- Containers with silverware and condiment compartments, like these, feature Bento Box-style compartments, as well as silverware that nests in the lid.
Meal Prep Accessories
Once you’ve identified your main meal prep containers, you’ll want to consider what accessories may be helpful. Reusable storage options like Stasher Bags, Etee Wraps, and mason jars (or rinsed out glass condiment jars!) are great options for storing or saving leftover foods. I use mason jars to make and store sauces, dressings, and even spice blends for later use.
Okay, But How Many Meal Prep Containers Should I Buy?
To get a general idea initially of how many containers you need, consider how many meals you prep per week and add 2-3 containers for other things (like storing leftover veggies or fruit).
For most people (especially if you follow the WWL Meal Prep Program!), 3-4 breakfast containers and 5-6 main meal containers is ideal. Remember, you can always buy more! If you’re short on space, make sure to grab containers that are stackable.
If you like keeping dressings and sauces separate, you may also want a few tiny containers like these as well.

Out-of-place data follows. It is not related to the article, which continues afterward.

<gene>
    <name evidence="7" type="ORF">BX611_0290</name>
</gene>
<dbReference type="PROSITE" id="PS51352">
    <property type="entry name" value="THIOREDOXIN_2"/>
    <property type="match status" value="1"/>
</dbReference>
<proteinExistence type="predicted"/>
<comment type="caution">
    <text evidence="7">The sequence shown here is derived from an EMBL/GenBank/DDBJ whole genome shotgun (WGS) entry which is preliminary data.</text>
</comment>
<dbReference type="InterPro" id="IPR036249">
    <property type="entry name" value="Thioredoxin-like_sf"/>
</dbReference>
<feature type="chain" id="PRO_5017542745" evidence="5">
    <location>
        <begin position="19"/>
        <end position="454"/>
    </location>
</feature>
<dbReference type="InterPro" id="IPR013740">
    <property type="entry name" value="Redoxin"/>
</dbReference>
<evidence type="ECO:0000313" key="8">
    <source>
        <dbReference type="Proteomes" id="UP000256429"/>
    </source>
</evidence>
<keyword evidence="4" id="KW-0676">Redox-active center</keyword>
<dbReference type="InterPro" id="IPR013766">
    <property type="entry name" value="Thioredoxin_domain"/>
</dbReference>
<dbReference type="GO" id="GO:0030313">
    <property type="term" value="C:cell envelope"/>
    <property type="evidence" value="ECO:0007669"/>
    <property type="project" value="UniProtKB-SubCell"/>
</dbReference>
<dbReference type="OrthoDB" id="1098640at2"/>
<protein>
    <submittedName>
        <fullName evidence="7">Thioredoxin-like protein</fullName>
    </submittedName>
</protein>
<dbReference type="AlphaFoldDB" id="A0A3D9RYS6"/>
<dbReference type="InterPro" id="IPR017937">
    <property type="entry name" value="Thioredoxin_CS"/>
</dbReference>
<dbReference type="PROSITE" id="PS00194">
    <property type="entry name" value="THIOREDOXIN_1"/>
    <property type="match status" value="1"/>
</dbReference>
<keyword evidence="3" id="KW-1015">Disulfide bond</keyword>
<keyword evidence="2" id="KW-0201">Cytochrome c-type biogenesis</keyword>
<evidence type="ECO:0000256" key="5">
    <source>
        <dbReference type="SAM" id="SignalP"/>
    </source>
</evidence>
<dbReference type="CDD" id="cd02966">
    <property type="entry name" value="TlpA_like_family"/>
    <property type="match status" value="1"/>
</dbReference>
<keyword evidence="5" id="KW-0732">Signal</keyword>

Carrying Your Meal Prep Containers
If you need to travel with your containers, be sure that they’re leak-proof and have a secure lid (usually the kind of lids that snap on). Meals will stay safe out of the fridge and without an ice pack for 3-4 hours on a cool, mild, or cold day. If it’s a hot day (or your food will need to sit in a warm car), consider an insulated bag, like the PackIt Freezable Lunch Bag, which features freezable gel sewn directly into the bag lining.
Heading to work? Look for a wide, tote-style bag, like this one from Target or Talia’s favorite, a MinkeeBlue Backpack, which features pockets perfect for meal prep containers. When in doubt, don’t forget about lunch boxes! Bring the classic back with this list of 51 Grown-Up Lunch Boxes from Brit+Co.
A good collection of containers is crucial for meal prep! We hope this post helps you make choices that fit your lifestyle and needs. Not sure about what to put inside your meal prep containers? Check out the WWL Meal Prep Program where we provide new meal prep friendly recipes every week so you never get bored (or end up with soggy food).